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The Historian Annette Gordon-Reed Gets Personal in ‘On Juneteenth’

The historian Annette Gordon-Reed’s “On Juneteenth” is an unexpected book. She’s best known for her work on Thomas Jefferson and Sally Hemings, the enslaved woman with whom Jefferson had multiple children — a once controversial thesis that’s now accepted as historical fact in large part because of Gordon-Reed’s scholarship. She has written before about the need for historians to maintain a certain distance from the people they write about, to see “the complexity and contradictions” that might otherwise get crushed in an overzealous embrace.

In “On Juneteenth,” Gordon-Reed identifies quite closely with her subject — and only a sliver of the book is directly about Juneteenth itself. But if this book is a departure for her, it’s still guided by the humane skepticism that has animated her previous work. In a series of short, moving essays, she explores “the long road” to June 19, 1865, when Maj. Gen. Gordon Granger announced the end of legalized slavery in Texas, the state where Gordon-Reed was born and raised.

Her family’s Texas roots run deep, to the 1820s on her mother’s side and at least as far back as the 1860s on her father’s side. She remembers Juneteenth celebrations from her childhood, drinking red soda and setting off firecrackers that her grandfather bought. The history they were commemorating still felt close, with slavery “just a blink of an eye away from the years my grandparents and their friends were born.” When she heard that people outside of Texas were starting to celebrate the holiday, she confesses that she “was initially annoyed,” feeling a “twinge of possessiveness” that she chalks up to “the habit of seeing my home state, and the people who reside there, as special.”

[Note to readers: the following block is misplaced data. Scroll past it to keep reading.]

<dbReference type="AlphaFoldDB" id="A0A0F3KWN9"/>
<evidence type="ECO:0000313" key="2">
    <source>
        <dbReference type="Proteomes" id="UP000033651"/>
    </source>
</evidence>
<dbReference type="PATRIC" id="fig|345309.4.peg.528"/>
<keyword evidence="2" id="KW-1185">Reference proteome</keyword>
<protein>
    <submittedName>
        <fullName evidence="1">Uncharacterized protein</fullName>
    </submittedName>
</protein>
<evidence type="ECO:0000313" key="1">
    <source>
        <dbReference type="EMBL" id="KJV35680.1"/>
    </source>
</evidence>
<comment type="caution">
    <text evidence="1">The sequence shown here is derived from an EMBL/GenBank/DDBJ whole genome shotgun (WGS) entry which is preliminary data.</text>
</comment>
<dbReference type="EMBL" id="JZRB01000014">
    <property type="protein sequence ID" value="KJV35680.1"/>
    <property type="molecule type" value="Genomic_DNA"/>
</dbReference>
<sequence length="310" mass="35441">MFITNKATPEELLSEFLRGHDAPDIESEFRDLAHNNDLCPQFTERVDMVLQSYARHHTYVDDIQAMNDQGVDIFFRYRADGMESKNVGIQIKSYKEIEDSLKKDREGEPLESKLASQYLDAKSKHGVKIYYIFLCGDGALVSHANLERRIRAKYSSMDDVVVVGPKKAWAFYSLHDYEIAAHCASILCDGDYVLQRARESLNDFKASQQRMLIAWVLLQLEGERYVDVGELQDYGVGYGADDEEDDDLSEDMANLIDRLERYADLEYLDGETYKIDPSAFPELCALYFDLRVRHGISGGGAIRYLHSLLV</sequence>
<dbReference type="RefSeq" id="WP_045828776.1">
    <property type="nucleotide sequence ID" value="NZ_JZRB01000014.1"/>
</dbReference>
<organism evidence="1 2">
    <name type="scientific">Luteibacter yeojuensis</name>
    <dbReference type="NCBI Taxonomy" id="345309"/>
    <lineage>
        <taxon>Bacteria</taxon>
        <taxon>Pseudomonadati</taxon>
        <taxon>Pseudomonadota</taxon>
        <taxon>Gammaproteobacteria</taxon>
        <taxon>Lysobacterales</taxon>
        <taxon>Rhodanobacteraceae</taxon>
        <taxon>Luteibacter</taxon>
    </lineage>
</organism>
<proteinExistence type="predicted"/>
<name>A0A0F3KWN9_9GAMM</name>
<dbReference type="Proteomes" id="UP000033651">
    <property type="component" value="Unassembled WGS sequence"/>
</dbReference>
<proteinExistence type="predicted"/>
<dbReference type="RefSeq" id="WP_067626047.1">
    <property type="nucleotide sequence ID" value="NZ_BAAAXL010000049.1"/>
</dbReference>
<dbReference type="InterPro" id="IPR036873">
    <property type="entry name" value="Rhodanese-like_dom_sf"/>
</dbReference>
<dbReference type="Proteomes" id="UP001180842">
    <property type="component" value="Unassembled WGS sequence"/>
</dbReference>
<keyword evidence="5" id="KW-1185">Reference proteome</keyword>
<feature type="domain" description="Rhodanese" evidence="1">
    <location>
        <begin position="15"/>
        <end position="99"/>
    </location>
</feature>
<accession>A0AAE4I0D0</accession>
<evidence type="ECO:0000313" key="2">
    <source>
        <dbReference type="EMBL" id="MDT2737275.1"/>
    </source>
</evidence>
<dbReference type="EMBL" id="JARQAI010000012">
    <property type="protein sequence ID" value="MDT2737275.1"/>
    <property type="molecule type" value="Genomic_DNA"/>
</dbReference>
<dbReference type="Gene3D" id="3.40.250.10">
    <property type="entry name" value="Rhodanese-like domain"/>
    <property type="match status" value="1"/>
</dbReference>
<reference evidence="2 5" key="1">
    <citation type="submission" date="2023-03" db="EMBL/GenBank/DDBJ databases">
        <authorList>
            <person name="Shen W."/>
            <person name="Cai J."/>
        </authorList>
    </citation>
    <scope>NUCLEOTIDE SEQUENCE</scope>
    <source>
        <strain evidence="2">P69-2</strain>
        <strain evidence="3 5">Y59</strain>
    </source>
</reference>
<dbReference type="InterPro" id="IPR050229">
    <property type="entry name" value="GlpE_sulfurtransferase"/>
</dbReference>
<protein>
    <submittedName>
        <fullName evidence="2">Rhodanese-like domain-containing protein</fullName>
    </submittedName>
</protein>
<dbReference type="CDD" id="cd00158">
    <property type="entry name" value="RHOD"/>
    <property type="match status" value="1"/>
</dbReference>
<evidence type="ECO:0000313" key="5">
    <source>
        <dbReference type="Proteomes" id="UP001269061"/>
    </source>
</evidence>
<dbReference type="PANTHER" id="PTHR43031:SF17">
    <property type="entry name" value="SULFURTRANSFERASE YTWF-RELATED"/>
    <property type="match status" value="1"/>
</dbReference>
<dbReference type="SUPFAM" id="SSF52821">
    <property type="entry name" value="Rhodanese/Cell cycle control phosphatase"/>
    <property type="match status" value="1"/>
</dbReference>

And Texas is special, she says — though not exactly in the ways that it’s usually made out to be. Yes, it’s big, not just geographically but also historically: “No other state brings together so many disparate and defining characteristics all in one — a state that shares a border with a foreign nation, a state with a long history of disputes between Europeans and an Indigenous population and between Anglo-Europeans and people of Spanish origin, a state that had existed as an independent nation, that had plantation-based slavery and legalized Jim Crow.”

Read entire article at New York Times